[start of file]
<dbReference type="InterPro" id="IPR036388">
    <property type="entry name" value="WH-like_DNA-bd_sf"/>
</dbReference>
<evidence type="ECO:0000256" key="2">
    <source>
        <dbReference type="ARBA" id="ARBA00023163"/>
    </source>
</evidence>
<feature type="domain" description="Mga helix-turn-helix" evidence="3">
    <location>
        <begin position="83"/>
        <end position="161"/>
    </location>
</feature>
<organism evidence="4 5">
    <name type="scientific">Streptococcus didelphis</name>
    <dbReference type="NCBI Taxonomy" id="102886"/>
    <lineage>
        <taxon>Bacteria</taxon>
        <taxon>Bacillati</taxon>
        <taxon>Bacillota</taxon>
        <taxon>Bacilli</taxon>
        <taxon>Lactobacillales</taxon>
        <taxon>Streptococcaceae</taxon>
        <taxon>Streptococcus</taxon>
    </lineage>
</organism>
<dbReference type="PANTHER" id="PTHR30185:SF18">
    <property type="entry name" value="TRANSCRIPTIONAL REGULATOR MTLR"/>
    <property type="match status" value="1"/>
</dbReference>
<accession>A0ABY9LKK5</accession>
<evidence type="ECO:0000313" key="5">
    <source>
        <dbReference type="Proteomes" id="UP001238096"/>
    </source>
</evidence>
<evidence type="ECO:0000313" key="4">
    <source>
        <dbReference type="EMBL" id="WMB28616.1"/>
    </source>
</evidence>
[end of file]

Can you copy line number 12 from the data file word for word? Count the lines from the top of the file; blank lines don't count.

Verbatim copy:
        <end position="161"/>